o Participants noted that on power sharing formula between the North and the South at the Federal level (both legislative and executive), the parties agreed on percentages of (70% Northerners and 30% Southerners). The National Congress Party 52%, SPLM 28%, other Northern political forces 14% and other Southern political forces 6%. This is in accordance to Article 5.2.2 and Para.2 of Implementation Modalities. Participants resolved that the percentage distribution was random without logic, verifiable formula and reference. The adverse implication of such a random formula is that it harms the comprehensive peace agreement and democratic transformation as it divides Sudan on religious basis: Islamic North and non-Islamic South. Moreover, the power sharing formula where the percentage of the National Congress Party in the Northern States is 70%, SPLM/A is 10% and the rest of the political forces including armed groups in West and East Sudan are 20% is not acceptable. This will in turn create instability and warfare in other parts of the country.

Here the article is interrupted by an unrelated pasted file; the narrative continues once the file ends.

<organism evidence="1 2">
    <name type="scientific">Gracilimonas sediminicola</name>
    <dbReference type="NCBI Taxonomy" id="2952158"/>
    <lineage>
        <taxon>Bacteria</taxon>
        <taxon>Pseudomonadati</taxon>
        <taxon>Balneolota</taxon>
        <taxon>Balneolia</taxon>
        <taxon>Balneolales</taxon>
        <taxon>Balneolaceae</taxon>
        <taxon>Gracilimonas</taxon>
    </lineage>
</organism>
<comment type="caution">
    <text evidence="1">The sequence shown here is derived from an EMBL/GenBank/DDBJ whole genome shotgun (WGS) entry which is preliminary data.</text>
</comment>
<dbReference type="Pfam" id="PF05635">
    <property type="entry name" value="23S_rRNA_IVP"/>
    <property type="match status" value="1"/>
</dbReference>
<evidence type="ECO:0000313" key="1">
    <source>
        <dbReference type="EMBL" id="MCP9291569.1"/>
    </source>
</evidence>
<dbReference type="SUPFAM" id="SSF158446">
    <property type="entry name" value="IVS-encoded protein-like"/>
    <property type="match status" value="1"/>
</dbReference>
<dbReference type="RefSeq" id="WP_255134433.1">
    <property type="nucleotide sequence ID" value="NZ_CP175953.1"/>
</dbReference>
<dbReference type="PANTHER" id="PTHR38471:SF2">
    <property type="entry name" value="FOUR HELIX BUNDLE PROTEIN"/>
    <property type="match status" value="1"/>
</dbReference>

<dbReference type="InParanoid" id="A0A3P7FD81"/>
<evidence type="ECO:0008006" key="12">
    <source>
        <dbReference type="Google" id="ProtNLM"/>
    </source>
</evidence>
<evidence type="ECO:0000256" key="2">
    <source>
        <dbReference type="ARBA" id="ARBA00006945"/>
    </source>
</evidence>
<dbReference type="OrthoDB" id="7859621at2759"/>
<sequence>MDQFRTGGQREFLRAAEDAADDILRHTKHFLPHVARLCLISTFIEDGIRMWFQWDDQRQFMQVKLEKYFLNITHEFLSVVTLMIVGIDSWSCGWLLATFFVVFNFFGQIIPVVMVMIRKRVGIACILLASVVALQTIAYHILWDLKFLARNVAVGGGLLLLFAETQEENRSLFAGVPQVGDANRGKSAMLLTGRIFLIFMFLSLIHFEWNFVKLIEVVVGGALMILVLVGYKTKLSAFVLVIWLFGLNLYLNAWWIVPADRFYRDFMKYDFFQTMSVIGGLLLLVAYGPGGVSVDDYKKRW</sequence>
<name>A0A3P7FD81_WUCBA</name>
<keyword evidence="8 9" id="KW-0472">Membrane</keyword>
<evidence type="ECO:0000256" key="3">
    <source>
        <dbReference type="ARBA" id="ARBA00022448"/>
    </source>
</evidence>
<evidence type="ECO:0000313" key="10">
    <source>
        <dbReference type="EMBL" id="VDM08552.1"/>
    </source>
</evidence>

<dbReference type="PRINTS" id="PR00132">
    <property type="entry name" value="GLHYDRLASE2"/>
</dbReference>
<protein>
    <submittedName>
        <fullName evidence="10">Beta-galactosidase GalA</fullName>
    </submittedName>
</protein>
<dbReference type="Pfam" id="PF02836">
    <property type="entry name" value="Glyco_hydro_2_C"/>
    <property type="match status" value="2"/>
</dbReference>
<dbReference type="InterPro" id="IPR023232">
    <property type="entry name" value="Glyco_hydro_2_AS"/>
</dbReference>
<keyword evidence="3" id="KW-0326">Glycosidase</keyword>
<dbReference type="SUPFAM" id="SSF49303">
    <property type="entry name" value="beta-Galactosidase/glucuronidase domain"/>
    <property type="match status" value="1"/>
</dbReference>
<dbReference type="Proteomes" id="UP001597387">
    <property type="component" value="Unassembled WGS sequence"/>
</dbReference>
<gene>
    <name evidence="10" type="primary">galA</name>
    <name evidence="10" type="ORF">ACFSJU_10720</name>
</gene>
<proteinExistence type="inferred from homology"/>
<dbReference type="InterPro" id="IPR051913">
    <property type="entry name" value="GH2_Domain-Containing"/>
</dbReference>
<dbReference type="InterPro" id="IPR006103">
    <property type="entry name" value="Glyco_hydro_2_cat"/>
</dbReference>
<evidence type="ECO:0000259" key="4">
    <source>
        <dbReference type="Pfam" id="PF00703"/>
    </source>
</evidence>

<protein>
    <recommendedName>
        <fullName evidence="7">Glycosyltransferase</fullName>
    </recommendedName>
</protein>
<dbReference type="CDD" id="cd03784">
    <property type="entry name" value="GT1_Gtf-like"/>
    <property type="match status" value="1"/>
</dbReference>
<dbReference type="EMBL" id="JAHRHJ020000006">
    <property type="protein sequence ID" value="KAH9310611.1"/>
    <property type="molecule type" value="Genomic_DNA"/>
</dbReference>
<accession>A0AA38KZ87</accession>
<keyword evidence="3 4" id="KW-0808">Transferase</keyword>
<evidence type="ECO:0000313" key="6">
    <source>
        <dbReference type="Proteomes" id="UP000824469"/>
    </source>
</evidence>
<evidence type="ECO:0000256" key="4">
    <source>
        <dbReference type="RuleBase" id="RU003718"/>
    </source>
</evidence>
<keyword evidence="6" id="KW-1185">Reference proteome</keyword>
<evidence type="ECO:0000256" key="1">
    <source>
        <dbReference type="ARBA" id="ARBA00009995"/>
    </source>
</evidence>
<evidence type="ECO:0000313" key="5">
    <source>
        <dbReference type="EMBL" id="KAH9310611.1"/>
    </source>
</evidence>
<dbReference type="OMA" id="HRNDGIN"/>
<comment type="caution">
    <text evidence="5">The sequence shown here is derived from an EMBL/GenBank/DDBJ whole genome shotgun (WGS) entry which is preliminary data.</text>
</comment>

o Participants also noted that on power sharing formula in the South (both legislative and executive levels), the parties agreed on percentages of SPLM/A 70%, National Congress Party 15% and other southern political forces 15%. At the States level the SPLM 70%, National Congress Party 10%, other Southern political forces 20%. This is in accordance to Article 2.2.5 of power sharing protocol and Para.2 of Implementation Modalities. Participants again resolved that the percentage distribution was random without logic, verifiable formula and reference. In southern Kordofan and Blue Nile the percentages are between National Congress 55% and SPLM/A 45 and no percentages for other northern and southern political forces. In Southern Sudan there is no percentage allocated for other northern political forces. Again, the participants resolved that the percentage distribution was random without logic, verifiable formula and reference.